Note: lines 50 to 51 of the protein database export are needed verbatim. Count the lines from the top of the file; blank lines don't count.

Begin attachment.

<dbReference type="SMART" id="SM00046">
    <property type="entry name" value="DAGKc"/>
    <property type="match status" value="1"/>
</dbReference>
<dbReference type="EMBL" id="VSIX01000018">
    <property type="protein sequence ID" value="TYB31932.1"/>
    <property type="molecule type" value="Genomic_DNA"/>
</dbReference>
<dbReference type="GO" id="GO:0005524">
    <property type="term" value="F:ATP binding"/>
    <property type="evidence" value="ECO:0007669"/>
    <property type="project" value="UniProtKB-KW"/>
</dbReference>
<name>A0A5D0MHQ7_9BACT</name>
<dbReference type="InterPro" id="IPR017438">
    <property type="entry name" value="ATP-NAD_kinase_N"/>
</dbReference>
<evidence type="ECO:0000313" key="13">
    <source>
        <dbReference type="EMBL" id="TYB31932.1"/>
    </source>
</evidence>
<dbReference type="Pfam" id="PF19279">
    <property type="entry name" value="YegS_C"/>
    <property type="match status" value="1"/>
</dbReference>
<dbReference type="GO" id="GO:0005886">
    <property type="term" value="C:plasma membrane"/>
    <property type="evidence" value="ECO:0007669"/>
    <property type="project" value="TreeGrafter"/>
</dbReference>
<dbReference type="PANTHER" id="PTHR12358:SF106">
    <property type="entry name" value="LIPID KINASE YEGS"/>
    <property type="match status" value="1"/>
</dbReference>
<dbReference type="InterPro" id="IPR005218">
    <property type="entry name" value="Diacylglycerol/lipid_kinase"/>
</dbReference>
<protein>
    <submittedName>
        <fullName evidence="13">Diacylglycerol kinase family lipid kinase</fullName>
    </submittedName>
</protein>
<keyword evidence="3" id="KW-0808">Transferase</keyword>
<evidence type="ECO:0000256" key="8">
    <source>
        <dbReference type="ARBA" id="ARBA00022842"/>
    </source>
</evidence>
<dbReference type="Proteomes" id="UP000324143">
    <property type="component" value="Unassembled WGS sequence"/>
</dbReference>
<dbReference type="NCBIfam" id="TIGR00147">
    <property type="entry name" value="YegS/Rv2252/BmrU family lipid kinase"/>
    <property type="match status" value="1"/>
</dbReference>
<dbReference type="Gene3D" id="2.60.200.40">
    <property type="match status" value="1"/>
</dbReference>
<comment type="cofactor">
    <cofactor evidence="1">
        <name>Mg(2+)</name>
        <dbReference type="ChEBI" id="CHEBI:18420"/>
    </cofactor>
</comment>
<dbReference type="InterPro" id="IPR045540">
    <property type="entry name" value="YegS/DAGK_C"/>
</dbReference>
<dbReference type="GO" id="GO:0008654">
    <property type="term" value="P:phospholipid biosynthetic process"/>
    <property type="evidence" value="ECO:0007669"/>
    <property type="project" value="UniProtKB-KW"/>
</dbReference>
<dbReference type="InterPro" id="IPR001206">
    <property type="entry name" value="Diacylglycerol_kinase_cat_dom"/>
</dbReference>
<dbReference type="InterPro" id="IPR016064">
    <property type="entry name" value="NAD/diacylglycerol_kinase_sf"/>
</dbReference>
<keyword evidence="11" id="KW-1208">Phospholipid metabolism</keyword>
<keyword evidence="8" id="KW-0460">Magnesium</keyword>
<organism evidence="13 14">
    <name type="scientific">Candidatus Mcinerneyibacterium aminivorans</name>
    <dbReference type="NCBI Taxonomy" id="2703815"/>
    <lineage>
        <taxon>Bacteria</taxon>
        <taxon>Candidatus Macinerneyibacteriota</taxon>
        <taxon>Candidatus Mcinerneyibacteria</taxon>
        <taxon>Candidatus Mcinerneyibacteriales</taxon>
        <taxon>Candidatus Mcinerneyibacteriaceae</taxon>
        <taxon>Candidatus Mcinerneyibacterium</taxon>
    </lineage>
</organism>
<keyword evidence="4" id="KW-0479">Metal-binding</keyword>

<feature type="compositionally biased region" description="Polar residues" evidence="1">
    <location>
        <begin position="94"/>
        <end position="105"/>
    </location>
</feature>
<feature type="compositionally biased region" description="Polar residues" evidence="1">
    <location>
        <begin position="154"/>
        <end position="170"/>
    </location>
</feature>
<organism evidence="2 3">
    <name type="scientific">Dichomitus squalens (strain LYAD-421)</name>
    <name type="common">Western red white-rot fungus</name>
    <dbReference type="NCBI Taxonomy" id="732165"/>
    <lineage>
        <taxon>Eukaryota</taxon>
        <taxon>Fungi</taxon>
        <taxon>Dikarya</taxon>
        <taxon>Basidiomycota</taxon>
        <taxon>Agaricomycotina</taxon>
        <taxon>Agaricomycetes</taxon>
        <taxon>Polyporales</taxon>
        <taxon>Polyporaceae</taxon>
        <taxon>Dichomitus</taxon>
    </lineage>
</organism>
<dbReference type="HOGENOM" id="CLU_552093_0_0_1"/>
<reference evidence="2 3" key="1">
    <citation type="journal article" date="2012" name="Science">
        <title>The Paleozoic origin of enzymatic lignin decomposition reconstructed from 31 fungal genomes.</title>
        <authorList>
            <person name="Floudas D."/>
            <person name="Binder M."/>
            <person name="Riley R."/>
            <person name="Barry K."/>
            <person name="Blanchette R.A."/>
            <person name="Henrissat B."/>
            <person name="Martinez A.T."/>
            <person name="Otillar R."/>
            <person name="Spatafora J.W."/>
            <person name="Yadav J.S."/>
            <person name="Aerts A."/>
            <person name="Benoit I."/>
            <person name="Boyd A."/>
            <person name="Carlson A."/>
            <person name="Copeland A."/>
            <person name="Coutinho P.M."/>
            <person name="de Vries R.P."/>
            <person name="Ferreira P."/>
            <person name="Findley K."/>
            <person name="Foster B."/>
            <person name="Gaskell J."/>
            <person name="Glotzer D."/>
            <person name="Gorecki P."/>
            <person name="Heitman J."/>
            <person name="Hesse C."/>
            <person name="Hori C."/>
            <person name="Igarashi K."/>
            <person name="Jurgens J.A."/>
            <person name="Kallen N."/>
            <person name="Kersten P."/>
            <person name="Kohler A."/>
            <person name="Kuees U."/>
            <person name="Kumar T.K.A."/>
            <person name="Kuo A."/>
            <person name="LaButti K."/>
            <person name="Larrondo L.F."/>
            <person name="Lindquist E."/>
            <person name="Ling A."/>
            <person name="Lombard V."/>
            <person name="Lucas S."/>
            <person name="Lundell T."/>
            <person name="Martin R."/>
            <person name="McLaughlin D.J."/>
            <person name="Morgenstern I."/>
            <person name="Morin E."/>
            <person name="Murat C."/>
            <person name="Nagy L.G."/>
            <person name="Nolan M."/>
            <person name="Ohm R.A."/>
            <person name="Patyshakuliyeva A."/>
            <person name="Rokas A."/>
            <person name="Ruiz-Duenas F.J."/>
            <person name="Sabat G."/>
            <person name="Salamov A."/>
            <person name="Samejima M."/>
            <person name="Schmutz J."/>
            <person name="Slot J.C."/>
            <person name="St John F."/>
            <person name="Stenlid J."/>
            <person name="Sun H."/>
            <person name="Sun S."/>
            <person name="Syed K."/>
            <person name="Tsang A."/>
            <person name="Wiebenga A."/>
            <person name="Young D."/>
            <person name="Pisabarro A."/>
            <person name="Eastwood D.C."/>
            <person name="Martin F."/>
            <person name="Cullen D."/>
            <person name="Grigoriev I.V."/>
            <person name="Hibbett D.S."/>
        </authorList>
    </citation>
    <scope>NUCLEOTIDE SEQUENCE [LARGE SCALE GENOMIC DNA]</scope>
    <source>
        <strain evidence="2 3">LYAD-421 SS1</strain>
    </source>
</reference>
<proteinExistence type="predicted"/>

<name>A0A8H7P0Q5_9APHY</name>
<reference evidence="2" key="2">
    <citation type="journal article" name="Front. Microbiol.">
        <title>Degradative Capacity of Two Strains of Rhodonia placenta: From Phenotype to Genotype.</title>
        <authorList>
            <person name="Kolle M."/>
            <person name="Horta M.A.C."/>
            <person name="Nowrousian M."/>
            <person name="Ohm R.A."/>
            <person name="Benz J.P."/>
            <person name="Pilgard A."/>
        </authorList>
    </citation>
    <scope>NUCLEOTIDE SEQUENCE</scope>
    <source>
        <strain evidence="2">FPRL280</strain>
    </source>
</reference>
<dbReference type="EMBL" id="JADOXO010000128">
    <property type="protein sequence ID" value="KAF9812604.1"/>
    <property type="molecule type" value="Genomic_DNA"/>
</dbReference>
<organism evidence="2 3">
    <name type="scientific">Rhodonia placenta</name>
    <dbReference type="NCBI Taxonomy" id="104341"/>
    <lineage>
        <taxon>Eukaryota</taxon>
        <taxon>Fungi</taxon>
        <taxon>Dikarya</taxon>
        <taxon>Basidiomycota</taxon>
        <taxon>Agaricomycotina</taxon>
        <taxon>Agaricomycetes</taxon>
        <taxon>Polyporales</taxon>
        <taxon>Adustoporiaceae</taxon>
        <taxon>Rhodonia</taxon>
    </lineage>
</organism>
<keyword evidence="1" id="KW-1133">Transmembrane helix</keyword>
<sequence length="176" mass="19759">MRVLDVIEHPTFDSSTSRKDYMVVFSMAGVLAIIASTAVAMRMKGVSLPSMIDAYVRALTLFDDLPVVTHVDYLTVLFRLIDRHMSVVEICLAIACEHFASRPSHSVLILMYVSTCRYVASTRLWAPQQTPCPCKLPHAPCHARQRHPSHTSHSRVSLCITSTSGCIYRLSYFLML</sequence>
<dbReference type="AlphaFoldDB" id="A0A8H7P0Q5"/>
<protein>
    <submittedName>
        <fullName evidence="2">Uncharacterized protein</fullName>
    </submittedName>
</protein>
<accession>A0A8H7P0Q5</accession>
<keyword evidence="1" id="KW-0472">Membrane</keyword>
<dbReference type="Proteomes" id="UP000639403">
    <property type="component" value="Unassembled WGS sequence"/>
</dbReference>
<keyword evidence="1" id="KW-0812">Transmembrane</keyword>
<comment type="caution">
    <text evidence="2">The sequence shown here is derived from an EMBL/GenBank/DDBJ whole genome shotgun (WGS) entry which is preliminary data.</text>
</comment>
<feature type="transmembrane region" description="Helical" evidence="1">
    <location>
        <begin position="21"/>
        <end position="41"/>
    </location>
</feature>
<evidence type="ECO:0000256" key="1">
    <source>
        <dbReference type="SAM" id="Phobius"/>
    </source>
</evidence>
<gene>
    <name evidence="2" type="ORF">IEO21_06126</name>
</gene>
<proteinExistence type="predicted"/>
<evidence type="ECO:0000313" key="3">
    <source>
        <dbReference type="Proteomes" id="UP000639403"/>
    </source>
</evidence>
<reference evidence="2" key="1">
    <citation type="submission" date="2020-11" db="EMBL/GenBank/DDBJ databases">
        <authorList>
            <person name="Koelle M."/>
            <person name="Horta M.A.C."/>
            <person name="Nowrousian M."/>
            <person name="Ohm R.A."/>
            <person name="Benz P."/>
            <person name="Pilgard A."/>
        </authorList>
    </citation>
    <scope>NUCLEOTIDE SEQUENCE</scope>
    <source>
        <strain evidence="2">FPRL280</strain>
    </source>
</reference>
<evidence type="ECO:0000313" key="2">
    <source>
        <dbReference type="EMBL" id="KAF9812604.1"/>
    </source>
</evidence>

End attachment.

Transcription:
<dbReference type="Proteomes" id="UP000324143">
    <property type="component" value="Unassembled WGS sequence"/>